bernstein_polynomial, a FORTRAN77 code which evaluates the Bernstein polynomials.
A Bernstein polynomial BP(n,x) of degree n is a linear combination of the (n+1) Bernstein basis polynomials B(n,x) of degree n:
BP(n,x) = sum ( 0 <= k <= n ) CP(n,k) * B(n,k)(x).
For 0 <= k <= n, the k-th Bernstein basis polynomial of degree n is:
B(n,k)(x) = C(n,k) * (1-x)^(n-k) * x^kwhere C(n,k) is the combinatorial function "N choose K" defined by
C(n,k) = n! / k! / ( n - k )!
For an arbitrary value of n, the set B(n,k) forms a basis for the space of polynomials of degree n or less.
Every basis polynomial B(n,k) is nonnegative in [0,1], and may be zero only at the endpoints.
Except for the case n = 0, the basis polynomial B(n,k)(x) has a unique maximum value at
x = k/n.
For any point x, (including points outside [0,1]), the basis polynomials for an arbitrary value of n sum to 1:
sum ( 1 <= k <= n ) B(n,k)(x) = 1
For 0 < n, the Bernstein basis polynomial can be written as a combination of two lower degree basis polynomials:
B(n,k)(x) = ( 1 - x ) * B(n-1,k)(x) + x * B(n-1,k-1)(x) +where, if k is 0, the factor B(n-1,k-1)(x) is taken to be 0, and if k is n, the factor B(n-1,k)(x) is taken to be 0.
A Bernstein basis polynomial can be written as a combination of two higher degree basis polynomials:
B(n,k)(x) = ( (n+1-k) * B(n+1,k)(x) + (k+1) * B(n+1,k+1)(x) ) / ( n + 1 )
The derivative of B(n,k)(x) can be written as:
d/dx B(n,k)(x) = n * B(n-1,k-1)(x) - B(n-1,k)(x)
A Bernstein polynomial can be written in terms of the standard power basis:
B(n,k)(x) = sum ( k <= i <= n ) (-1)^(i-k) * C(n,k) * C(i,k) * x^i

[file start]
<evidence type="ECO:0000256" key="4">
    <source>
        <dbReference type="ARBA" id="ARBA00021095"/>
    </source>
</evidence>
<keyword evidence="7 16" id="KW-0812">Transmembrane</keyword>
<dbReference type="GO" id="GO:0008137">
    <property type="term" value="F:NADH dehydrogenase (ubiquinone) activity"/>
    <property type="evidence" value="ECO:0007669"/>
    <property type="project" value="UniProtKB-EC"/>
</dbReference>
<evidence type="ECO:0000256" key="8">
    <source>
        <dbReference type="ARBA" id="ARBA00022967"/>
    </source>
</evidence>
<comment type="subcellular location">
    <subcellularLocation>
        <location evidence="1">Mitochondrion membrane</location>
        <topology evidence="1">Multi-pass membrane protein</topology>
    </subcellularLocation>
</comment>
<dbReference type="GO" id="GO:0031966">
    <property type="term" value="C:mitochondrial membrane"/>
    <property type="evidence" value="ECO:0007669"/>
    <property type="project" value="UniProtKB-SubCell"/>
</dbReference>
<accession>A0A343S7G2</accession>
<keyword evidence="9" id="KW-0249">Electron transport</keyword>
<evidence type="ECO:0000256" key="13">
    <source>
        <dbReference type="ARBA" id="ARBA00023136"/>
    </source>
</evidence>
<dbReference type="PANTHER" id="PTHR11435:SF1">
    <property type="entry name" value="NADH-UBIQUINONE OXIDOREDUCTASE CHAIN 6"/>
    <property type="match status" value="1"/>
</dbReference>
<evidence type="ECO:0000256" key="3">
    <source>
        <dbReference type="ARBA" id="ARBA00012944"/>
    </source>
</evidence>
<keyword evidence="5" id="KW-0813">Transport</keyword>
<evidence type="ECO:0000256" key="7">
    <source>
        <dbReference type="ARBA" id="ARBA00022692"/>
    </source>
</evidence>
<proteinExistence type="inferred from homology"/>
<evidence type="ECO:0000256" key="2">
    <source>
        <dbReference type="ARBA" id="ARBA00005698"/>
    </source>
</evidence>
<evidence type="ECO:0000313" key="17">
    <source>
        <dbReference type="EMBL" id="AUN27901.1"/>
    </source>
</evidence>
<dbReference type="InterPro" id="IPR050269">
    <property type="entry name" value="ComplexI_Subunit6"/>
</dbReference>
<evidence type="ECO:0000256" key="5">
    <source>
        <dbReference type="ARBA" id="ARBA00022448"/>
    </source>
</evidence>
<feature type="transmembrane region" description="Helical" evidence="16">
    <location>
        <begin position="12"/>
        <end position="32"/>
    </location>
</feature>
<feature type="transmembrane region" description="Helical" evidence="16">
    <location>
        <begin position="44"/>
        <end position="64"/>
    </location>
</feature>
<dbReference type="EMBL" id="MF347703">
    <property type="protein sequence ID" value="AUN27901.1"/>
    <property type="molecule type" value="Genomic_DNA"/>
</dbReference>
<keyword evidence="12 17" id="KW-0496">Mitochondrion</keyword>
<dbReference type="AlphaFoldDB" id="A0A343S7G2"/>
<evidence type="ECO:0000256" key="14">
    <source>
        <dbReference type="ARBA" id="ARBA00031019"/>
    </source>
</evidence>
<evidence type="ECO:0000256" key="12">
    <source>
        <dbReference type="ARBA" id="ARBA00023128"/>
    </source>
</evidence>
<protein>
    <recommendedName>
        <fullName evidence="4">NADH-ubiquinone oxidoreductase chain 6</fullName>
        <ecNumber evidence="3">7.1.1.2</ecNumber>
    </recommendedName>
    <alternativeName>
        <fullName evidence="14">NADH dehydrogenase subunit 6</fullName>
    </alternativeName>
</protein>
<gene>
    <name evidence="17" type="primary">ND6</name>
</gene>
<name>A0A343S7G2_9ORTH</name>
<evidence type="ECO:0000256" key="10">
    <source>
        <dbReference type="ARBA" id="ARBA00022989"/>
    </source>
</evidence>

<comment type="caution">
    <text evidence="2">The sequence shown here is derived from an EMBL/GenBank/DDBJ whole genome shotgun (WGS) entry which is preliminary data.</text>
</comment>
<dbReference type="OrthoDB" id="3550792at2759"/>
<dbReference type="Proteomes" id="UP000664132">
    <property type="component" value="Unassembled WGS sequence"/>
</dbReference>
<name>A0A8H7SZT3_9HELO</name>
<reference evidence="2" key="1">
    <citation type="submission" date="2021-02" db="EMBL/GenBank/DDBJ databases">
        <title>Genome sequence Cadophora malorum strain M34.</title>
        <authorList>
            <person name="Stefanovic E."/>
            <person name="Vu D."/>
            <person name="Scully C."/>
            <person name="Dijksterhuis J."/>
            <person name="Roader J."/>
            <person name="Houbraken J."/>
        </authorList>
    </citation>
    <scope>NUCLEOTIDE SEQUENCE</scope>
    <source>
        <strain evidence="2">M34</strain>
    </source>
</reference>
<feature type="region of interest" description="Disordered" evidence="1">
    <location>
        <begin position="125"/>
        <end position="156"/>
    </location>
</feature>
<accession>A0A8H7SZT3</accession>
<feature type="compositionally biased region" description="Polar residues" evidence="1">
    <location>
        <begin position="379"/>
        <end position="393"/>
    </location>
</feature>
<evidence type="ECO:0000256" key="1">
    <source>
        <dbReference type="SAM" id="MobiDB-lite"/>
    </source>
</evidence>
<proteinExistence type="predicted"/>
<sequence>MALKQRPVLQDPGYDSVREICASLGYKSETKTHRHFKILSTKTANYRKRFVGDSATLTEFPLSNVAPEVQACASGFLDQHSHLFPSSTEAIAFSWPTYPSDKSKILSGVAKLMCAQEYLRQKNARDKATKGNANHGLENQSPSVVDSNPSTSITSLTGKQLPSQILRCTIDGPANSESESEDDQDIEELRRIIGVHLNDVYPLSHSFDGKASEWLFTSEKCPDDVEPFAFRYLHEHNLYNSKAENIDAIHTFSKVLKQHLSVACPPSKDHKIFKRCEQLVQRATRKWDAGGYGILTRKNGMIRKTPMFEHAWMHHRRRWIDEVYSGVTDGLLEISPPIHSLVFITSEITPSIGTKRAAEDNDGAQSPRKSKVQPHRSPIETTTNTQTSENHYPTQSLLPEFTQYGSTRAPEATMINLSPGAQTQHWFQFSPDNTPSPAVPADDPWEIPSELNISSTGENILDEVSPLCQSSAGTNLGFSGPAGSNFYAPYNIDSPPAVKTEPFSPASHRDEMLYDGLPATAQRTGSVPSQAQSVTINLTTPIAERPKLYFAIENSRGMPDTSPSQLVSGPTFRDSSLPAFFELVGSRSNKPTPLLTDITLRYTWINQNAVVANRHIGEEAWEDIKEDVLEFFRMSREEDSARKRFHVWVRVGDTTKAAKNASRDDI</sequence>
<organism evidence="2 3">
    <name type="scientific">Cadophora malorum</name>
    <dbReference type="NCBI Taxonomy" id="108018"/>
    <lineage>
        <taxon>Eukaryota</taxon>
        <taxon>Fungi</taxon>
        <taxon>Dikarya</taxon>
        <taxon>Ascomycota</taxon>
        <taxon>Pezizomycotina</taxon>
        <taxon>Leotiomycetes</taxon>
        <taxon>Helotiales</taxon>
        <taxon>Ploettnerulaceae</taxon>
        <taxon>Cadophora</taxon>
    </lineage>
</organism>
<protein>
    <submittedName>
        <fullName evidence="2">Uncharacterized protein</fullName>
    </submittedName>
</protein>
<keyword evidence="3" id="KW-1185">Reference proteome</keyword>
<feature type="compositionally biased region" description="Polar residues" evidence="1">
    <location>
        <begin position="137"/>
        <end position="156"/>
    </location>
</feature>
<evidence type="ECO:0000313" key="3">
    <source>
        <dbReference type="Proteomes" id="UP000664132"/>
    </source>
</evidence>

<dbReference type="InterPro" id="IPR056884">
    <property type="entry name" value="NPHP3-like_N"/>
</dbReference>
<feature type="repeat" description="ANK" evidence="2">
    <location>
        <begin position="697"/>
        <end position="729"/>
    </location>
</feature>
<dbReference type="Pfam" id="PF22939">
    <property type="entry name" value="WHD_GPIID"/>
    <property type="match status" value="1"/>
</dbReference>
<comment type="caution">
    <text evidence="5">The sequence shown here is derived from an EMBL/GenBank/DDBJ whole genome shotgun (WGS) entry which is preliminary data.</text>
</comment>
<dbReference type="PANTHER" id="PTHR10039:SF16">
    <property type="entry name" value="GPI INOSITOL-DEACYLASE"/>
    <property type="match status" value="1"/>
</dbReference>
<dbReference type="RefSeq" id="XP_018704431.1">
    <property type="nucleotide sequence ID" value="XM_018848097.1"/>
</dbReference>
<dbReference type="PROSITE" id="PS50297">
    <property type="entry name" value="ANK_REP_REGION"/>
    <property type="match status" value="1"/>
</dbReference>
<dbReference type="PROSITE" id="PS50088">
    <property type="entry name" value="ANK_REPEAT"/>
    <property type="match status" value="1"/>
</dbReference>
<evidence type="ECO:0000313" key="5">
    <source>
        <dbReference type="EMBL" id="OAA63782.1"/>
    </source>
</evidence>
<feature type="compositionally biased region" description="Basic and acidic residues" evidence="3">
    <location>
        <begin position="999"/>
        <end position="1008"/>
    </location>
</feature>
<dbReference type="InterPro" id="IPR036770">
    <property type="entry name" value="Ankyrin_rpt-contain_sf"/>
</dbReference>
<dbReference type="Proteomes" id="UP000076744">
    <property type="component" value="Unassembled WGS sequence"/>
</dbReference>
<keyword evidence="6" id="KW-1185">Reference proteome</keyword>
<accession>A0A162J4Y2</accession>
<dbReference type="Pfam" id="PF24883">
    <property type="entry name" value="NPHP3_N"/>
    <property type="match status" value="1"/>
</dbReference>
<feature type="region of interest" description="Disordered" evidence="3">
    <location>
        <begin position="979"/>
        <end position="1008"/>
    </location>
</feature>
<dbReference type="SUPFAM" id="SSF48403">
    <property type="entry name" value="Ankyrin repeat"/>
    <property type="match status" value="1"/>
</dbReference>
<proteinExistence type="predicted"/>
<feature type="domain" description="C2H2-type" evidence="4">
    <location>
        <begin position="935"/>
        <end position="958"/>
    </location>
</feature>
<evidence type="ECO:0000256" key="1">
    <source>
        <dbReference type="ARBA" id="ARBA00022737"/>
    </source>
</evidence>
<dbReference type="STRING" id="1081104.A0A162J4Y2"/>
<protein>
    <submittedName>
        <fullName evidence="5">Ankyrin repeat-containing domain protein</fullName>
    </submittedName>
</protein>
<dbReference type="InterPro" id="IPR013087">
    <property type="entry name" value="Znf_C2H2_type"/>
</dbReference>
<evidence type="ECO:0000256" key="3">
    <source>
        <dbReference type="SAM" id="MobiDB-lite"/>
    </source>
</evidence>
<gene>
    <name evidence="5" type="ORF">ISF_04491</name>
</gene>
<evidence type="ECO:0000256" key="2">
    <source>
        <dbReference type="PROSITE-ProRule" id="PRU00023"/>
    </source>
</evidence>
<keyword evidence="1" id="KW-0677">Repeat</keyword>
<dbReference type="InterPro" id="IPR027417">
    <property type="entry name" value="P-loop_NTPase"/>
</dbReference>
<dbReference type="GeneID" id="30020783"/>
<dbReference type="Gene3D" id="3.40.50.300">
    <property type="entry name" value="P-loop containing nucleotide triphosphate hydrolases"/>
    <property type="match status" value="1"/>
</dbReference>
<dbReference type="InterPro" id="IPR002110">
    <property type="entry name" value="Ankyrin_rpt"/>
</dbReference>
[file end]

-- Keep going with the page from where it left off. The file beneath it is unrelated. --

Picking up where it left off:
A power basis monomial can be written in terms of the Bernstein basis of degree n where k <= n:
x^k = sum ( k-1 <= i <= n-1 ) C(i,k) * B(n,k)(x) / C(n,k)
Over the interval [0,1], the n-th degree Bernstein approximation polynomial to a function f(x) is defined by
BA(n,f)(x) = sum ( 0 <= k <= n ) f(k/n) * B(n,k)(x)As a function of n, the Bernstein approximation polynomials form a sequence that slowly, but uniformly, converges to f(x) over [0,1].
By a simple linear process, the Bernstein basis polynomials can be shifted to an arbitrary interval [a,b], retaining their properties.
The computer code and data files described and made available on this web page are distributed under the GNU LGPL license.
bernstein_polynomial is available in a C version and a C++ version and a Fortran90 version and a MATLAB version and an Octave version and a Python version.
chebyshev_polynomial, a FORTRAN77 library which considers the Chebyshev polynomials T(i,x), U(i,x), V(i,x) and W(i,x). Functions are provided to evaluate the polynomials, determine their zeros, produce their polynomial coefficients, produce related quadrature rules, project other functions onto these polynomial bases, and integrate double and triple products of the polynomials.
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HERMITE, a FORTRAN77 library which computes the Hermite interpolant, a polynomial that matches function values and derivatives.
HERMITE_POLYNOMIAL, a FORTRAN77 library which evaluates the physicist's Hermite polynomial, the probabilist's Hermite polynomial, the Hermite function, and related functions.
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LAGUERRE_POLYNOMIAL, a FORTRAN77 library which evaluates the Laguerre polynomial, the generalized Laguerre polynomial, and the Laguerre function.
LEGENDRE_POLYNOMIAL, a FORTRAN77 library which evaluates the Legendre polynomial and associated functions.
NMS, a FORTRAN77 library which includes a wide variety of numerical software, including solvers for linear systems of equations, interpolation of data, numerical quadrature, linear least squares data fitting, the solution of nonlinear equations, ordinary differential equations, optimization and nonlinear least squares, simulation and random numbers, trigonometric approximation and Fast Fourier Transforms.
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TOMS446,
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